More Air-Bike Fun, Page 3
The sense of accomplishment to fly as a unit was tremendously exhilirating; additionally we discoverd formation flying actually was very hard to do.  Matching speeds, altitudes, and formation position was very demanding even in straight-line flight.  formation flying at 45-50 MPH allowed enough tolerance for an out of position plane to recover.  Position deviations were caused by wind, thermals and our establishing the judgment to maintain position.
This was a hoot! Because there just aren't many Air-Bikes, rarely does one Air-Bike pilot ever see another one on the ground let alone in the Air!  And we had three airborne at once flying formation!  Cool!!
Eventually you have to turn.  Our first attempts completely destroyed the formation, suddenly we were back to flying in trail!  After a few more attempts our learning curve went up and eventually the turning formation almost retained the diamond shape.  Here are a few things we already knew but didn't realize how critical they were to maintaining the formation:
  1. Pay constant and close attention to the point pilot's hand signals.  Do not look at anything else but him.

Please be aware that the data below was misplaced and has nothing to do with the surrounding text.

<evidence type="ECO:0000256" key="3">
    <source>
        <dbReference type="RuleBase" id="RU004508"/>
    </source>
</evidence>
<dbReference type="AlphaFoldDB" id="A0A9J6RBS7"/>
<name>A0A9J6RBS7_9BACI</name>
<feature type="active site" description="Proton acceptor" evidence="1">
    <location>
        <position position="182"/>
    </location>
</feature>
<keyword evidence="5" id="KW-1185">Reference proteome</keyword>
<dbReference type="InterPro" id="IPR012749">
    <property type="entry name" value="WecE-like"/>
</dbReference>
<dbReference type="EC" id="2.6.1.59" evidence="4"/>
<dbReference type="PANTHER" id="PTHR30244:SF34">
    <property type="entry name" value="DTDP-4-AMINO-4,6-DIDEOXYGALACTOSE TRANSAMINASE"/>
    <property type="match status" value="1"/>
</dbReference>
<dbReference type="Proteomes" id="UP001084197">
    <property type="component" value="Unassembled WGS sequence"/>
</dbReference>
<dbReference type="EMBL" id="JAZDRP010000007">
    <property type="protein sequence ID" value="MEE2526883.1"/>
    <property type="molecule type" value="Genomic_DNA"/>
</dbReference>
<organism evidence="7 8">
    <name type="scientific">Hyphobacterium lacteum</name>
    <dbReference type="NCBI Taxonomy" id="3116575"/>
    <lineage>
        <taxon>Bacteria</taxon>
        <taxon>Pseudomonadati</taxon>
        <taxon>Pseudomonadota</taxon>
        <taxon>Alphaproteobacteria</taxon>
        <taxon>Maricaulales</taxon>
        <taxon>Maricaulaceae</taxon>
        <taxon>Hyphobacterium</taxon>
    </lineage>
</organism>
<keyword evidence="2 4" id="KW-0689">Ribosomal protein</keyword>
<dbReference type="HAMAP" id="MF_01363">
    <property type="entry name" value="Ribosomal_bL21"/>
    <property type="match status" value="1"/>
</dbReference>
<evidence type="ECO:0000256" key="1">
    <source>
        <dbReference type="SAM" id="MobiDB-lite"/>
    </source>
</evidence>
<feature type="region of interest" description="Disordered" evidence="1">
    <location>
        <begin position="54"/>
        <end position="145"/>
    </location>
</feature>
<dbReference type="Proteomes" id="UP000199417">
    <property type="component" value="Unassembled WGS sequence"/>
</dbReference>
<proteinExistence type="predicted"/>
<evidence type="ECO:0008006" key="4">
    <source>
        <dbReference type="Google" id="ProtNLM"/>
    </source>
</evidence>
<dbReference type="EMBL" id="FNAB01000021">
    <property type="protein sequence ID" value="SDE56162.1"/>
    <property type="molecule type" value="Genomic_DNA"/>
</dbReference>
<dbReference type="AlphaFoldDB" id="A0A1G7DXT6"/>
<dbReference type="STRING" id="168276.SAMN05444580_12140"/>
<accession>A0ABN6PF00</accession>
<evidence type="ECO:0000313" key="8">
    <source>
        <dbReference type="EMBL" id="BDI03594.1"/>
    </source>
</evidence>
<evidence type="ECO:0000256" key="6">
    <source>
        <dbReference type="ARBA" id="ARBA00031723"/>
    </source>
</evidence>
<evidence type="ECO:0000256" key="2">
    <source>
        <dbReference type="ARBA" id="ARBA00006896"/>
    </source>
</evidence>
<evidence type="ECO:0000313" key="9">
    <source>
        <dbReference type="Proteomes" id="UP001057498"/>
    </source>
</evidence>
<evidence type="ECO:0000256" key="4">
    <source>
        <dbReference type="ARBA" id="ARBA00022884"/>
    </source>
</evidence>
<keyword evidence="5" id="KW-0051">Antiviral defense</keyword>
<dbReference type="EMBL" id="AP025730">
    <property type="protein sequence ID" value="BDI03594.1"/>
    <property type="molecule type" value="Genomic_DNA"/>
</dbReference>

2. The inside pilot must slow down considerably when turning.
  3. The outside pilot must speed up considerably (more than we ever thought)
  4. Point pilot must maintain speed, altitude and a gentle turn.  Half-mile radius seemed to work pretty well.  Just how big is an air show box anyway?
  5. Tighten up the formation, the closer you are the fewer adjustments are necessary.  100' seemed about right.
  6.  Everyone should have a radio.
Realizing and improving on the above items during the 1-1/2 hour formation flying session made our last half hour quite successful.  Talk about excitement due to our success, this was the greatest!  We were a happy as kittens in a creamery!

What a beautiful sight it was to look out a "window" and see three other planes making banking turns simultaneously then leveling out to fly straight!  Whoo-ee!  We hated to land and take a break but it was necessary because stress caused by the heightened attention, constantly adjusting control inputs and throttle positions was also fatiguing.
By pre-arrangement, Doug's wife Sabrina, was to start a campfire and get cookout items ready when we landed back at High Point.  Sabina is an outstanding woman, not only good looking, and a pilot-in-training, but she had built the fire and had all the picnic fixings on the table.
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Some guys are really INTO this outdoor cooking stuff.